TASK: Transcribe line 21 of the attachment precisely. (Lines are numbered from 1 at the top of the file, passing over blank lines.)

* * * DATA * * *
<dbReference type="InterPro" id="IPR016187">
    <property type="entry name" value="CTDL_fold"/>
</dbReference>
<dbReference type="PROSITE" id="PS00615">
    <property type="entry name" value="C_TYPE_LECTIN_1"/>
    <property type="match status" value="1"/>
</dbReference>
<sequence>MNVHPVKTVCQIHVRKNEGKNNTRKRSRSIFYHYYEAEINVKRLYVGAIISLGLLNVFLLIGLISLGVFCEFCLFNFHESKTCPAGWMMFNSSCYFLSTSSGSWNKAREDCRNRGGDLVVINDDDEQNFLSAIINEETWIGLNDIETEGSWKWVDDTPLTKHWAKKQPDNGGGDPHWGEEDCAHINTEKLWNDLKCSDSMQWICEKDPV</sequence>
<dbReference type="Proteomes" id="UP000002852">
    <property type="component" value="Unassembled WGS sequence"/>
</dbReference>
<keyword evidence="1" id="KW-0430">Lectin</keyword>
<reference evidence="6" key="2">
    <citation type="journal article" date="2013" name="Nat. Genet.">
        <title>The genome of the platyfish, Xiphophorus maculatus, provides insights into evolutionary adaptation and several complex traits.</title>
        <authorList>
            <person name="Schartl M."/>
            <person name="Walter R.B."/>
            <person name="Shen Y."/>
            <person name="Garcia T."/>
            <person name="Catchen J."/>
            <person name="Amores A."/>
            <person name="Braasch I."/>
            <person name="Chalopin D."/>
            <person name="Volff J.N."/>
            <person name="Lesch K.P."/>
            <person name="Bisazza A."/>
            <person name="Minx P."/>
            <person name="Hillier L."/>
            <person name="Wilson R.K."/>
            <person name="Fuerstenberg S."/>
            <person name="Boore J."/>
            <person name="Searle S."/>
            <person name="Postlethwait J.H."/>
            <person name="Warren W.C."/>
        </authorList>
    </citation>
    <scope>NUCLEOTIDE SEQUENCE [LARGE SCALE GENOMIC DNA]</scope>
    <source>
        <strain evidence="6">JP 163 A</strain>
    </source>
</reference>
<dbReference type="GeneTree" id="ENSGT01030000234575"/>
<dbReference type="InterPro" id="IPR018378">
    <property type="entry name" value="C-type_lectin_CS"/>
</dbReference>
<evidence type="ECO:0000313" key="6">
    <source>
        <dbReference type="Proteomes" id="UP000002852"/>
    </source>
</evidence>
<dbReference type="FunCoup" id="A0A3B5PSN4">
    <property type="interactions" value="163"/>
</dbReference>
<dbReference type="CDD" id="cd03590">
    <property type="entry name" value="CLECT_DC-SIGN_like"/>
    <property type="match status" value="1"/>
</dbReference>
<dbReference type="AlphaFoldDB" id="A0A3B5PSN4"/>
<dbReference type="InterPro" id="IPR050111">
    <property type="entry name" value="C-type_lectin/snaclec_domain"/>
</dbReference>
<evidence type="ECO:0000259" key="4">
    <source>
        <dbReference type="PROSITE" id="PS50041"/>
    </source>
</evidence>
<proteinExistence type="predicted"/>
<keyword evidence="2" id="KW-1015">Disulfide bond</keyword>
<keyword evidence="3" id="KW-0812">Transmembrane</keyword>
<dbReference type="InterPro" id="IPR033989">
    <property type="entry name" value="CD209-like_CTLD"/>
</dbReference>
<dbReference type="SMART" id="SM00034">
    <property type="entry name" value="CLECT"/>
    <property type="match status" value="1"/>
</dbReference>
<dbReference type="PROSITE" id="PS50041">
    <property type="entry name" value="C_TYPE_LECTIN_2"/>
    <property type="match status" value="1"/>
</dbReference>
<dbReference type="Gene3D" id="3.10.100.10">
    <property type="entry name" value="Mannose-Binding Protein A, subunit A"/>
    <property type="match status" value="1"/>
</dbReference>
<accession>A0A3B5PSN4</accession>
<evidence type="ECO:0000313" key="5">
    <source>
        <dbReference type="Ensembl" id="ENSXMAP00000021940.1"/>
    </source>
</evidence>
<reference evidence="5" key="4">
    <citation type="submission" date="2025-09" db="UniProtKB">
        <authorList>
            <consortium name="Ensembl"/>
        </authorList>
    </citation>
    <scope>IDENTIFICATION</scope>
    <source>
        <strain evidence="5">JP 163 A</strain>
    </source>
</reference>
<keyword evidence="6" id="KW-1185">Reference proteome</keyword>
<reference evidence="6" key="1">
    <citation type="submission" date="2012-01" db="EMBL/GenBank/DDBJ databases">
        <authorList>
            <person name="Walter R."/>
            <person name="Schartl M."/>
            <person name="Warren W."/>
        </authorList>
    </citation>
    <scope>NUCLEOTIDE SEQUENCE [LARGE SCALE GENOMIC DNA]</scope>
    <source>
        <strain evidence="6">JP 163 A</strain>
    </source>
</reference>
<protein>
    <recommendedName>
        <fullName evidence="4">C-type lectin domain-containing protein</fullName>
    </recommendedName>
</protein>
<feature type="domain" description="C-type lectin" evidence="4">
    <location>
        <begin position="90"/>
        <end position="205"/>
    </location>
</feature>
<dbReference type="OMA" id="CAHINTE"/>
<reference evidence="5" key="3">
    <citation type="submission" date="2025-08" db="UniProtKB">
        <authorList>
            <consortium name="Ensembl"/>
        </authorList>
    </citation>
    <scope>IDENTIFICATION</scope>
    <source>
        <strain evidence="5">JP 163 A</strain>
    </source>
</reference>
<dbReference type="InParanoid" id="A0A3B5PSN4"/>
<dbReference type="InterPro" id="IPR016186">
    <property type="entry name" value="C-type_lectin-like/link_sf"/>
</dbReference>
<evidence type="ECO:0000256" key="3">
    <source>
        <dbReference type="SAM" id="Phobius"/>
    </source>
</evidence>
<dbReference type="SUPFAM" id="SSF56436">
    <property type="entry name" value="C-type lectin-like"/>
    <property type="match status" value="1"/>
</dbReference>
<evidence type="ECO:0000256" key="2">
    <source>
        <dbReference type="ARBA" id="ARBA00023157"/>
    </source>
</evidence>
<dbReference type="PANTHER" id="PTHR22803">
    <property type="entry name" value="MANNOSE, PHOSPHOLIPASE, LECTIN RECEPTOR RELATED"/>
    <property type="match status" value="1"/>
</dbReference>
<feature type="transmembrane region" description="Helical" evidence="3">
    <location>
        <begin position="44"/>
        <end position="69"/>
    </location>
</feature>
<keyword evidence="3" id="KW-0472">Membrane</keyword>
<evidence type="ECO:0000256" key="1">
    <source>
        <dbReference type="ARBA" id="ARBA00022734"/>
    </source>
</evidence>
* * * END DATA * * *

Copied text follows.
            <person name="Catchen J."/>